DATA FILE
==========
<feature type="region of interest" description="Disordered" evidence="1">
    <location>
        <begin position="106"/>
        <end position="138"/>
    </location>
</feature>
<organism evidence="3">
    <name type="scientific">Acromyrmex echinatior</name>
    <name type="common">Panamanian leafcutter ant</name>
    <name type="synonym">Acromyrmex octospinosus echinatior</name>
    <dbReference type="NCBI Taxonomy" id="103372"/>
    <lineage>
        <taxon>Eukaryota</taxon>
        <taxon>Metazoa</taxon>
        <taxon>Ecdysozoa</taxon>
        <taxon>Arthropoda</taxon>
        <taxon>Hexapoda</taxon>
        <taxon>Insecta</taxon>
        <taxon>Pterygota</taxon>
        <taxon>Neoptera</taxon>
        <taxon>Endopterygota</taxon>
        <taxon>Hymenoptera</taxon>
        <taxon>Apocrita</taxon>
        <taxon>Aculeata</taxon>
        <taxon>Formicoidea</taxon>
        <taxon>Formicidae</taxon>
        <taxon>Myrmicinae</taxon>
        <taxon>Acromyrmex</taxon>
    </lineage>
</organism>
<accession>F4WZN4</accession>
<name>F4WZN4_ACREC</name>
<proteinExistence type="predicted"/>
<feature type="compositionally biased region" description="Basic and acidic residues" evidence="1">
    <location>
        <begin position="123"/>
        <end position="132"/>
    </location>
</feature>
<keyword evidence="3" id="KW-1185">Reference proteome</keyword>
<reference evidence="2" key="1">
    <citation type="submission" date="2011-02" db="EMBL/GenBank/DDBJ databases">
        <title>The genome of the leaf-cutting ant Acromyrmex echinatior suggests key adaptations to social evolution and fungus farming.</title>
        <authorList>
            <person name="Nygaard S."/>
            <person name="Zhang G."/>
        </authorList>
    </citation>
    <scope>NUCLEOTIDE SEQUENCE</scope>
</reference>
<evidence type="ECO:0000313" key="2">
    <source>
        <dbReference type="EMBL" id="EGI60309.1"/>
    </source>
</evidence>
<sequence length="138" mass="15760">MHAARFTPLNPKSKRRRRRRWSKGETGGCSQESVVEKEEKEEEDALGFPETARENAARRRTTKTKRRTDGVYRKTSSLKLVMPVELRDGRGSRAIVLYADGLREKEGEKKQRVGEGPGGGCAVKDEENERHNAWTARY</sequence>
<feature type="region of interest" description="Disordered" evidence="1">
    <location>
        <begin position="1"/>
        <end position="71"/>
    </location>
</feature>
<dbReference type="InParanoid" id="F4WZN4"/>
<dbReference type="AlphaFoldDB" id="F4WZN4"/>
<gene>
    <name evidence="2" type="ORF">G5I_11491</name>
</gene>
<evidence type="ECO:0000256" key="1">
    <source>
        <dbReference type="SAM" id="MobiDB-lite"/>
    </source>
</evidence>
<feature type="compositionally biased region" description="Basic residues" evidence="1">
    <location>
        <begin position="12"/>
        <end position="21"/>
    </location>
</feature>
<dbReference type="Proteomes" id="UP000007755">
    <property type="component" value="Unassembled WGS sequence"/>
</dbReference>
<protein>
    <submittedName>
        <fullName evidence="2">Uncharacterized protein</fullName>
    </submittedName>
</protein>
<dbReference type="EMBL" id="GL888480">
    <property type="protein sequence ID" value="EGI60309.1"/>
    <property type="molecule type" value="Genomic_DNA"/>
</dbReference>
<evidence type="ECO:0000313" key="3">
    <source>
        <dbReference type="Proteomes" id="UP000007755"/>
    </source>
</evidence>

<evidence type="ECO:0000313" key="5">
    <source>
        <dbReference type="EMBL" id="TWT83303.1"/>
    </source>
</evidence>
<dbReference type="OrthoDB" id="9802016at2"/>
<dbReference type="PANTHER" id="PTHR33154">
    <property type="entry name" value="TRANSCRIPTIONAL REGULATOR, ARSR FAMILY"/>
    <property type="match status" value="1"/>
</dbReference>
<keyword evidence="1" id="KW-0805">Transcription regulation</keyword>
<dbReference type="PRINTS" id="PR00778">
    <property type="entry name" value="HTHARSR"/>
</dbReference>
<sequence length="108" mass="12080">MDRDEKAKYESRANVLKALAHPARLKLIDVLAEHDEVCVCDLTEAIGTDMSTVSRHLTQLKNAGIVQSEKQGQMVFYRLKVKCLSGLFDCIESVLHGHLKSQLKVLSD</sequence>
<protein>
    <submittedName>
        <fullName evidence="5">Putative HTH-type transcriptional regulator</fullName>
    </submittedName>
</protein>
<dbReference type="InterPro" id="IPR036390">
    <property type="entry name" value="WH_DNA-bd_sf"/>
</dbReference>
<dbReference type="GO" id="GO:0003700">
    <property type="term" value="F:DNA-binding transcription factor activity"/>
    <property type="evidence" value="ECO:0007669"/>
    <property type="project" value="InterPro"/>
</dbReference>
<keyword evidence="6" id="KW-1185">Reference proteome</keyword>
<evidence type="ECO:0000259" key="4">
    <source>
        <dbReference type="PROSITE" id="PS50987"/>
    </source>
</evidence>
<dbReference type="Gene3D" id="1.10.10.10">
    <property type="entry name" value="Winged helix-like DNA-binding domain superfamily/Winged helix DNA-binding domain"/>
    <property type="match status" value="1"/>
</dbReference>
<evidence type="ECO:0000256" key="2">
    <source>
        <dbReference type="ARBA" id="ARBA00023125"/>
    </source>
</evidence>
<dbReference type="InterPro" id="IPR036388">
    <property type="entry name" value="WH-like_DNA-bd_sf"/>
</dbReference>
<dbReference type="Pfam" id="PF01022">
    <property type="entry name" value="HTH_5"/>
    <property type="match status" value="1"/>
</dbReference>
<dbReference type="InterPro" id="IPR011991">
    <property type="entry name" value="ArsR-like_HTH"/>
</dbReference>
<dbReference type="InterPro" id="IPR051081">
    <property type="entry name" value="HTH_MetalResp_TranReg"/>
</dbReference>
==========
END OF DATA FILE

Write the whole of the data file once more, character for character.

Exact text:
<feature type="region of interest" description="Disordered" evidence="1">
    <location>
        <begin position="106"/>
        <end position="138"/>
    </location>
</feature>
<organism evidence="3">
    <name type="scientific">Acromyrmex echinatior</name>
    <name type="common">Panamanian leafcutter ant</name>
    <name type="synonym">Acromyrmex octospinosus echinatior</name>
    <dbReference type="NCBI Taxonomy" id="103372"/>
    <lineage>
        <taxon>Eukaryota</taxon>
        <taxon>Metazoa</taxon>
        <taxon>Ecdysozoa</taxon>
        <taxon>Arthropoda</taxon>
        <taxon>Hexapoda</taxon>
        <taxon>Insecta</taxon>
        <taxon>Pterygota</taxon>
        <taxon>Neoptera</taxon>
        <taxon>Endopterygota</taxon>
        <taxon>Hymenoptera</taxon>
        <taxon>Apocrita</taxon>
        <taxon>Aculeata</taxon>
        <taxon>Formicoidea</taxon>
        <taxon>Formicidae</taxon>
        <taxon>Myrmicinae</taxon>
        <taxon>Acromyrmex</taxon>
    </lineage>
</organism>
<accession>F4WZN4</accession>
<name>F4WZN4_ACREC</name>
<proteinExistence type="predicted"/>
<feature type="compositionally biased region" description="Basic and acidic residues" evidence="1">
    <location>
        <begin position="123"/>
        <end position="132"/>
    </location>
</feature>
<keyword evidence="3" id="KW-1185">Reference proteome</keyword>
<reference evidence="2" key="1">
    <citation type="submission" date="2011-02" db="EMBL/GenBank/DDBJ databases">
        <title>The genome of the leaf-cutting ant Acromyrmex echinatior suggests key adaptations to social evolution and fungus farming.</title>
        <authorList>
            <person name="Nygaard S."/>
            <person name="Zhang G."/>
        </authorList>
    </citation>
    <scope>NUCLEOTIDE SEQUENCE</scope>
</reference>
<evidence type="ECO:0000313" key="2">
    <source>
        <dbReference type="EMBL" id="EGI60309.1"/>
    </source>
</evidence>
<sequence length="138" mass="15760">MHAARFTPLNPKSKRRRRRRWSKGETGGCSQESVVEKEEKEEEDALGFPETARENAARRRTTKTKRRTDGVYRKTSSLKLVMPVELRDGRGSRAIVLYADGLREKEGEKKQRVGEGPGGGCAVKDEENERHNAWTARY</sequence>
<feature type="region of interest" description="Disordered" evidence="1">
    <location>
        <begin position="1"/>
        <end position="71"/>
    </location>
</feature>
<dbReference type="InParanoid" id="F4WZN4"/>
<dbReference type="AlphaFoldDB" id="F4WZN4"/>
<gene>
    <name evidence="2" type="ORF">G5I_11491</name>
</gene>
<evidence type="ECO:0000256" key="1">
    <source>
        <dbReference type="SAM" id="MobiDB-lite"/>
    </source>
</evidence>
<feature type="compositionally biased region" description="Basic residues" evidence="1">
    <location>
        <begin position="12"/>
        <end position="21"/>
    </location>
</feature>
<dbReference type="Proteomes" id="UP000007755">
    <property type="component" value="Unassembled WGS sequence"/>
</dbReference>
<protein>
    <submittedName>
        <fullName evidence="2">Uncharacterized protein</fullName>
    </submittedName>
</protein>
<dbReference type="EMBL" id="GL888480">
    <property type="protein sequence ID" value="EGI60309.1"/>
    <property type="molecule type" value="Genomic_DNA"/>
</dbReference>
<evidence type="ECO:0000313" key="3">
    <source>
        <dbReference type="Proteomes" id="UP000007755"/>
    </source>
</evidence>

<evidence type="ECO:0000313" key="5">
    <source>
        <dbReference type="EMBL" id="TWT83303.1"/>
    </source>
</evidence>
<dbReference type="OrthoDB" id="9802016at2"/>
<dbReference type="PANTHER" id="PTHR33154">
    <property type="entry name" value="TRANSCRIPTIONAL REGULATOR, ARSR FAMILY"/>
    <property type="match status" value="1"/>
</dbReference>
<keyword evidence="1" id="KW-0805">Transcription regulation</keyword>
<dbReference type="PRINTS" id="PR00778">
    <property type="entry name" value="HTHARSR"/>
</dbReference>
<sequence length="108" mass="12080">MDRDEKAKYESRANVLKALAHPARLKLIDVLAEHDEVCVCDLTEAIGTDMSTVSRHLTQLKNAGIVQSEKQGQMVFYRLKVKCLSGLFDCIESVLHGHLKSQLKVLSD</sequence>
<protein>
    <submittedName>
        <fullName evidence="5">Putative HTH-type transcriptional regulator</fullName>
    </submittedName>
</protein>
<dbReference type="InterPro" id="IPR036390">
    <property type="entry name" value="WH_DNA-bd_sf"/>
</dbReference>
<dbReference type="GO" id="GO:0003700">
    <property type="term" value="F:DNA-binding transcription factor activity"/>
    <property type="evidence" value="ECO:0007669"/>
    <property type="project" value="InterPro"/>
</dbReference>
<keyword evidence="6" id="KW-1185">Reference proteome</keyword>
<evidence type="ECO:0000259" key="4">
    <source>
        <dbReference type="PROSITE" id="PS50987"/>
    </source>
</evidence>
<dbReference type="Gene3D" id="1.10.10.10">
    <property type="entry name" value="Winged helix-like DNA-binding domain superfamily/Winged helix DNA-binding domain"/>
    <property type="match status" value="1"/>
</dbReference>
<evidence type="ECO:0000256" key="2">
    <source>
        <dbReference type="ARBA" id="ARBA00023125"/>
    </source>
</evidence>
<dbReference type="InterPro" id="IPR036388">
    <property type="entry name" value="WH-like_DNA-bd_sf"/>
</dbReference>
<dbReference type="Pfam" id="PF01022">
    <property type="entry name" value="HTH_5"/>
    <property type="match status" value="1"/>
</dbReference>
<dbReference type="InterPro" id="IPR011991">
    <property type="entry name" value="ArsR-like_HTH"/>
</dbReference>
<dbReference type="InterPro" id="IPR051081">
    <property type="entry name" value="HTH_MetalResp_TranReg"/>
</dbReference>